A "working group" is a discussion group whose task is to
develop a well-articulated position on the topic at hand.
A PER textbook
(Karen Cummings, Eugenia Etkina)
As our field has grown, we have come to a place where we can at least outline topics and content for a textbook that might be used in a graduate level PER course. Participants should address these and other questions: How do we create a viable and meaningful textbook that is of broad use? What should such a text contain? What audience will use it? (APS Forum on Education newsletter article
Frontiers of the Resources Framework
(E.F. "Joe" Redish, Eleanor C. Sayre)
Turrets Ed Studies Office
The PER subcommunity dealing with the resources framework has been highly active for several years. Participants in this working group will define the common foundations of many different researchers in the subcommunity and establish active research questions for future exploration. Participants will collect information on what is known and what answerable questions exist, and how to best answer them. Experimental, theoretical, and methodological concerns will be discussed, and collaborations for future work encouraged.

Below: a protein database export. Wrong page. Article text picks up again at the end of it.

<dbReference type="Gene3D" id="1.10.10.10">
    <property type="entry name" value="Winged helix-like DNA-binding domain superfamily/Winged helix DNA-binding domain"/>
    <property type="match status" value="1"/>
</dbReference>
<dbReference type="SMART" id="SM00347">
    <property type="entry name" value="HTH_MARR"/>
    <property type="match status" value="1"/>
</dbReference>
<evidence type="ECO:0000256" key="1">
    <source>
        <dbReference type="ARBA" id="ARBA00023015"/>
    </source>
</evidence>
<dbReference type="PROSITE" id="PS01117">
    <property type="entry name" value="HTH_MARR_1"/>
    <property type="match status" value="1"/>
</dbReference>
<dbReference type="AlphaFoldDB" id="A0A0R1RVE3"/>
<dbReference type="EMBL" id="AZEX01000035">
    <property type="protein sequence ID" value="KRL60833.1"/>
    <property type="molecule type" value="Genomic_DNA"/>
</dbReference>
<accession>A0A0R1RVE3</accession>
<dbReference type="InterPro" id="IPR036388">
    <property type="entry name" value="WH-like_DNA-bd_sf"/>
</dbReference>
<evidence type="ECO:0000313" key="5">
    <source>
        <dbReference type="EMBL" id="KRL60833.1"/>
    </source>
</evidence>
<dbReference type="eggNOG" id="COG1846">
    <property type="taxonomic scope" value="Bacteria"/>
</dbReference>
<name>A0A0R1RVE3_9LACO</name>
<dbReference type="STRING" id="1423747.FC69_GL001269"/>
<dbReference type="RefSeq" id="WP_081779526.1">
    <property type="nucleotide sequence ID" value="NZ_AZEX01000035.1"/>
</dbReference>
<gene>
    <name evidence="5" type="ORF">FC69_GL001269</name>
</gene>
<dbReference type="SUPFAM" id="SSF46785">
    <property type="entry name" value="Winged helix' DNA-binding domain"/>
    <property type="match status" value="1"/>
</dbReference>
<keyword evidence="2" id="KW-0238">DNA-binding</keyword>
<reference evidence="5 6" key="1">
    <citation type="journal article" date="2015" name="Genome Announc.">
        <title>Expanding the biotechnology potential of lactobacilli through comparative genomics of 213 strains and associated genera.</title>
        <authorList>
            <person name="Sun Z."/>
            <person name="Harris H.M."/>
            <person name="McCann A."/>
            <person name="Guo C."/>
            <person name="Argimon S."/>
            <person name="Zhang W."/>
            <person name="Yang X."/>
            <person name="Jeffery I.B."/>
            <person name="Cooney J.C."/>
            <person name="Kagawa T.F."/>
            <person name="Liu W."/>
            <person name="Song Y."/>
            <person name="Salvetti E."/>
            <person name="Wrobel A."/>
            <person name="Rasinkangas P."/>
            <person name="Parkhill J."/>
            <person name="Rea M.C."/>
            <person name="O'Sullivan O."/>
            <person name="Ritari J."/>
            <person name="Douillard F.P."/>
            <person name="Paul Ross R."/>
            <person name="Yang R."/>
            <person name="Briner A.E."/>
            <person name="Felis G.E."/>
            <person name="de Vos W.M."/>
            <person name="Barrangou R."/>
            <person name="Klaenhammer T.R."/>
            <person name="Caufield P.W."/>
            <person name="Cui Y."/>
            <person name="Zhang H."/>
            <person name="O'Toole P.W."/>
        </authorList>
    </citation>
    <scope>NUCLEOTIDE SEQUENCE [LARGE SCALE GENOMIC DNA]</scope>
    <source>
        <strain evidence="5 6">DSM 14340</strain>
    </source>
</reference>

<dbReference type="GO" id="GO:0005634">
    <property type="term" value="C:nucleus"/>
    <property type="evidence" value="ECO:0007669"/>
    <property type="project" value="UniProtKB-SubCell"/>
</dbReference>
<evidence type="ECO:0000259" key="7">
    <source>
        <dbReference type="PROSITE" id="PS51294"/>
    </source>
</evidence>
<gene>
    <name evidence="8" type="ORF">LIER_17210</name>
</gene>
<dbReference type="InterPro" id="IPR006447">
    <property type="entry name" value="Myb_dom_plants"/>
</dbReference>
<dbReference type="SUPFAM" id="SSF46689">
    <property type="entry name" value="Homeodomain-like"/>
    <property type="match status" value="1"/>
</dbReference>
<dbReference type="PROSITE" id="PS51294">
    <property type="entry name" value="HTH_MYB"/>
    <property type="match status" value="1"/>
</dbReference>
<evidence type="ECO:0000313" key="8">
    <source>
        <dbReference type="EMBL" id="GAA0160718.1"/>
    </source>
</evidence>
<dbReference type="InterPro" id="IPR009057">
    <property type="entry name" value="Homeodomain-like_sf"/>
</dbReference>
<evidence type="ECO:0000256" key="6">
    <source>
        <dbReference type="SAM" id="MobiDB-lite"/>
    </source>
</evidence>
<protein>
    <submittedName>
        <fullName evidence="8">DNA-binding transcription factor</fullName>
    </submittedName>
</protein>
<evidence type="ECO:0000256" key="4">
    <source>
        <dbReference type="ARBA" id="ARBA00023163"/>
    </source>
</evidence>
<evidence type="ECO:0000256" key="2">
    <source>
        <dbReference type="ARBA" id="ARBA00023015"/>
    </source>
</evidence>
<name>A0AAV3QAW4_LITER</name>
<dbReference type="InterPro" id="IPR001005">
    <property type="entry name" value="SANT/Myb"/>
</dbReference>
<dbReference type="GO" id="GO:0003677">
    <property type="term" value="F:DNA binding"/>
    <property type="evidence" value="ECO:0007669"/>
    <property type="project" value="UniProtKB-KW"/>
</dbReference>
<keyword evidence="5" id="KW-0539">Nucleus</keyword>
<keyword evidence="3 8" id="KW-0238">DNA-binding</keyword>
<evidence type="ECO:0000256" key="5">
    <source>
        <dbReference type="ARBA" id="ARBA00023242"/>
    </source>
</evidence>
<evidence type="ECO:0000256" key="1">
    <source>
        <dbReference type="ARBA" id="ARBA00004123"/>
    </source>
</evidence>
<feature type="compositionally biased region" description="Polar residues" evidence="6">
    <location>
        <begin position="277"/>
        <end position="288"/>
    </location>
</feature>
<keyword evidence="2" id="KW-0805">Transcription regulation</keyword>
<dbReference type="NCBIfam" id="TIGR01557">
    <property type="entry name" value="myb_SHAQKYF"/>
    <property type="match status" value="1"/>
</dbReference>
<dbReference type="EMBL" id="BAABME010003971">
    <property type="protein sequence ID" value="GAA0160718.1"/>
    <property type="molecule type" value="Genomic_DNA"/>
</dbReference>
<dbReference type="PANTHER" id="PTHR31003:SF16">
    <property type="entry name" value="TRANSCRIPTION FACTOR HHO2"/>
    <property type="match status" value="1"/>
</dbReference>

(Mac Stetzer and Mike Loverude)
In an interdisciplinary field for which many researchers are singletons at their institutions, collaborations are a necessity. Participants will define what kinds of collaborations are possible and what systemic issues stand in the way of more productive and effective collaborations within the community. (APS Forum on Education newsletter article)
(Paula Heron, Warren Christensen)
A common language allows us to understand each other’s work more clearly. Participants would address the feasibility of adopting some common definitions for terms widely used in the PER community. To establish proof of concept, they could tackle "abstract," "concrete," "conceptual," and "context." Other words, such as "difficulty" or "resource" might be addressed, as well.